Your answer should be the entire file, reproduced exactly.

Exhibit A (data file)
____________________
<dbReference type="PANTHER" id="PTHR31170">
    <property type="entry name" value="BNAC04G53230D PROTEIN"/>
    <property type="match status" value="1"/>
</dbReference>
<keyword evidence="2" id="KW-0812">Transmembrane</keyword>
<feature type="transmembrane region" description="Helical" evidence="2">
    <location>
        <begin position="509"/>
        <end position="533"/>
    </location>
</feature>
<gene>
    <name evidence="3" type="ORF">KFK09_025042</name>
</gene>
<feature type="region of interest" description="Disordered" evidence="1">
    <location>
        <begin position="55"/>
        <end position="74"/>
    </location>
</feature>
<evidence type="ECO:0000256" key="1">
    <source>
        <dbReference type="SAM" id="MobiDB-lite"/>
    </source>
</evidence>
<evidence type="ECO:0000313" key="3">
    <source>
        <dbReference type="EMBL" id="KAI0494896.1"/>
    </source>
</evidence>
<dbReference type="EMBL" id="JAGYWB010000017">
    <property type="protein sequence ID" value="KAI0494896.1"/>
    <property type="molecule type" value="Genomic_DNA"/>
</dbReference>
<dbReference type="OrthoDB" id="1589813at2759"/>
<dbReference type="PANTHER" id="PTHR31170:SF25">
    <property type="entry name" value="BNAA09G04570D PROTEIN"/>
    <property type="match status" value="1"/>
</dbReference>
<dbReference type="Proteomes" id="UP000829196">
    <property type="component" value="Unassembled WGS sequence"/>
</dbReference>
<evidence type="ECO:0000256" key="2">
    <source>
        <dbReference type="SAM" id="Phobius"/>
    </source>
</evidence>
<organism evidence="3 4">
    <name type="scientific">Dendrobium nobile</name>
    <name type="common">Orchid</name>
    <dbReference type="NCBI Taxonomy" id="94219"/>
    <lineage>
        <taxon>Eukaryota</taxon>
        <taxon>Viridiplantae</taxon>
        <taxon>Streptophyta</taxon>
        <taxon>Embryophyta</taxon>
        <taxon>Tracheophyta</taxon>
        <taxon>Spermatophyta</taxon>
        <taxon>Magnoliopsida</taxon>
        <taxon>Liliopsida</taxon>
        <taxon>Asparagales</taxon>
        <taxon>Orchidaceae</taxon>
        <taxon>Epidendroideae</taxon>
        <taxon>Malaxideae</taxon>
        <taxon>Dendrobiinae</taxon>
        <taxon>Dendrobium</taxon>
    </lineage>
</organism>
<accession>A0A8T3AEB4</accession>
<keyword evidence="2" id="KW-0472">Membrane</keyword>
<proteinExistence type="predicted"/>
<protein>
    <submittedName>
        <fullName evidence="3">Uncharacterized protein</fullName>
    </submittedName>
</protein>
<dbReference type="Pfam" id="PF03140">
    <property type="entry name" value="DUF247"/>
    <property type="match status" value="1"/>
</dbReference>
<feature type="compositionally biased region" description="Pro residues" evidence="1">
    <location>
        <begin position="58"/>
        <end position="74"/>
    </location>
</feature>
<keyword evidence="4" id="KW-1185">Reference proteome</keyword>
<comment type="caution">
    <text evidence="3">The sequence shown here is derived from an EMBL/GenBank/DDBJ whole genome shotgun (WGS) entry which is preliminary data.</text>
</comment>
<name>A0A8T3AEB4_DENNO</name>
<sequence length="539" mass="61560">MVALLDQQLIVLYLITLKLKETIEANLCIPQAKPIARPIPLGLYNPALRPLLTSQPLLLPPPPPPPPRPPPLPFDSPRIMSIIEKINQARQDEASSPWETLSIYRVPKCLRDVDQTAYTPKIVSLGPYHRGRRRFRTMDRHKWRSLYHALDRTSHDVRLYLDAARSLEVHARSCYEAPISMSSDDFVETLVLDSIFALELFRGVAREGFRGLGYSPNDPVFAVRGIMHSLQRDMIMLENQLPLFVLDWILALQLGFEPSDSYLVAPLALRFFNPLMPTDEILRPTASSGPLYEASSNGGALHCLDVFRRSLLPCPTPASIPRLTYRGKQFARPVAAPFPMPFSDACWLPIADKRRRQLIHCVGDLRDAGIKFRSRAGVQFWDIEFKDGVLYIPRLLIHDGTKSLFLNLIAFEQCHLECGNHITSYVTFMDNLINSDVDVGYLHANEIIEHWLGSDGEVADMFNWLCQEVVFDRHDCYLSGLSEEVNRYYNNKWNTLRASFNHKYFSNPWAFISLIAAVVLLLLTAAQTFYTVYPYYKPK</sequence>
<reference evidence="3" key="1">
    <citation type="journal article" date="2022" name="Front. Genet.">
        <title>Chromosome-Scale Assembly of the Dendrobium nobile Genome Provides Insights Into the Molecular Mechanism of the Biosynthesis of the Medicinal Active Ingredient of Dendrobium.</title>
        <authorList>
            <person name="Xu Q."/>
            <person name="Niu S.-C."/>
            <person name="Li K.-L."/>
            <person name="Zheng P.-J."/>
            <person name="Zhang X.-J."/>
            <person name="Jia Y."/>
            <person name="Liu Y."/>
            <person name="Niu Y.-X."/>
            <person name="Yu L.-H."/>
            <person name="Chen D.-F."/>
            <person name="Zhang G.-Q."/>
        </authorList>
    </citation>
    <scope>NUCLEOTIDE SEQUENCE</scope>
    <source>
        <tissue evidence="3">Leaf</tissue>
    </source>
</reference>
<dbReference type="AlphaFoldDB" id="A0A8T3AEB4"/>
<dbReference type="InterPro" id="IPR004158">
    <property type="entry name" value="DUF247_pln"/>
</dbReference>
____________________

<dbReference type="PANTHER" id="PTHR31170">
    <property type="entry name" value="BNAC04G53230D PROTEIN"/>
    <property type="match status" value="1"/>
</dbReference>
<keyword evidence="2" id="KW-0812">Transmembrane</keyword>
<feature type="transmembrane region" description="Helical" evidence="2">
    <location>
        <begin position="509"/>
        <end position="533"/>
    </location>
</feature>
<gene>
    <name evidence="3" type="ORF">KFK09_025042</name>
</gene>
<feature type="region of interest" description="Disordered" evidence="1">
    <location>
        <begin position="55"/>
        <end position="74"/>
    </location>
</feature>
<evidence type="ECO:0000256" key="1">
    <source>
        <dbReference type="SAM" id="MobiDB-lite"/>
    </source>
</evidence>
<evidence type="ECO:0000313" key="3">
    <source>
        <dbReference type="EMBL" id="KAI0494896.1"/>
    </source>
</evidence>
<dbReference type="EMBL" id="JAGYWB010000017">
    <property type="protein sequence ID" value="KAI0494896.1"/>
    <property type="molecule type" value="Genomic_DNA"/>
</dbReference>
<dbReference type="OrthoDB" id="1589813at2759"/>
<dbReference type="PANTHER" id="PTHR31170:SF25">
    <property type="entry name" value="BNAA09G04570D PROTEIN"/>
    <property type="match status" value="1"/>
</dbReference>
<dbReference type="Proteomes" id="UP000829196">
    <property type="component" value="Unassembled WGS sequence"/>
</dbReference>
<evidence type="ECO:0000256" key="2">
    <source>
        <dbReference type="SAM" id="Phobius"/>
    </source>
</evidence>
<organism evidence="3 4">
    <name type="scientific">Dendrobium nobile</name>
    <name type="common">Orchid</name>
    <dbReference type="NCBI Taxonomy" id="94219"/>
    <lineage>
        <taxon>Eukaryota</taxon>
        <taxon>Viridiplantae</taxon>
        <taxon>Streptophyta</taxon>
        <taxon>Embryophyta</taxon>
        <taxon>Tracheophyta</taxon>
        <taxon>Spermatophyta</taxon>
        <taxon>Magnoliopsida</taxon>
        <taxon>Liliopsida</taxon>
        <taxon>Asparagales</taxon>
        <taxon>Orchidaceae</taxon>
        <taxon>Epidendroideae</taxon>
        <taxon>Malaxideae</taxon>
        <taxon>Dendrobiinae</taxon>
        <taxon>Dendrobium</taxon>
    </lineage>
</organism>
<accession>A0A8T3AEB4</accession>
<keyword evidence="2" id="KW-0472">Membrane</keyword>
<proteinExistence type="predicted"/>
<protein>
    <submittedName>
        <fullName evidence="3">Uncharacterized protein</fullName>
    </submittedName>
</protein>
<dbReference type="Pfam" id="PF03140">
    <property type="entry name" value="DUF247"/>
    <property type="match status" value="1"/>
</dbReference>
<feature type="compositionally biased region" description="Pro residues" evidence="1">
    <location>
        <begin position="58"/>
        <end position="74"/>
    </location>
</feature>
<keyword evidence="4" id="KW-1185">Reference proteome</keyword>
<comment type="caution">
    <text evidence="3">The sequence shown here is derived from an EMBL/GenBank/DDBJ whole genome shotgun (WGS) entry which is preliminary data.</text>
</comment>
<name>A0A8T3AEB4_DENNO</name>
<sequence length="539" mass="61560">MVALLDQQLIVLYLITLKLKETIEANLCIPQAKPIARPIPLGLYNPALRPLLTSQPLLLPPPPPPPPRPPPLPFDSPRIMSIIEKINQARQDEASSPWETLSIYRVPKCLRDVDQTAYTPKIVSLGPYHRGRRRFRTMDRHKWRSLYHALDRTSHDVRLYLDAARSLEVHARSCYEAPISMSSDDFVETLVLDSIFALELFRGVAREGFRGLGYSPNDPVFAVRGIMHSLQRDMIMLENQLPLFVLDWILALQLGFEPSDSYLVAPLALRFFNPLMPTDEILRPTASSGPLYEASSNGGALHCLDVFRRSLLPCPTPASIPRLTYRGKQFARPVAAPFPMPFSDACWLPIADKRRRQLIHCVGDLRDAGIKFRSRAGVQFWDIEFKDGVLYIPRLLIHDGTKSLFLNLIAFEQCHLECGNHITSYVTFMDNLINSDVDVGYLHANEIIEHWLGSDGEVADMFNWLCQEVVFDRHDCYLSGLSEEVNRYYNNKWNTLRASFNHKYFSNPWAFISLIAAVVLLLLTAAQTFYTVYPYYKPK</sequence>
<reference evidence="3" key="1">
    <citation type="journal article" date="2022" name="Front. Genet.">
        <title>Chromosome-Scale Assembly of the Dendrobium nobile Genome Provides Insights Into the Molecular Mechanism of the Biosynthesis of the Medicinal Active Ingredient of Dendrobium.</title>
        <authorList>
            <person name="Xu Q."/>
            <person name="Niu S.-C."/>
            <person name="Li K.-L."/>
            <person name="Zheng P.-J."/>
            <person name="Zhang X.-J."/>
            <person name="Jia Y."/>
            <person name="Liu Y."/>
            <person name="Niu Y.-X."/>
            <person name="Yu L.-H."/>
            <person name="Chen D.-F."/>
            <person name="Zhang G.-Q."/>
        </authorList>
    </citation>
    <scope>NUCLEOTIDE SEQUENCE</scope>
    <source>
        <tissue evidence="3">Leaf</tissue>
    </source>
</reference>
<dbReference type="AlphaFoldDB" id="A0A8T3AEB4"/>
<dbReference type="InterPro" id="IPR004158">
    <property type="entry name" value="DUF247_pln"/>
</dbReference>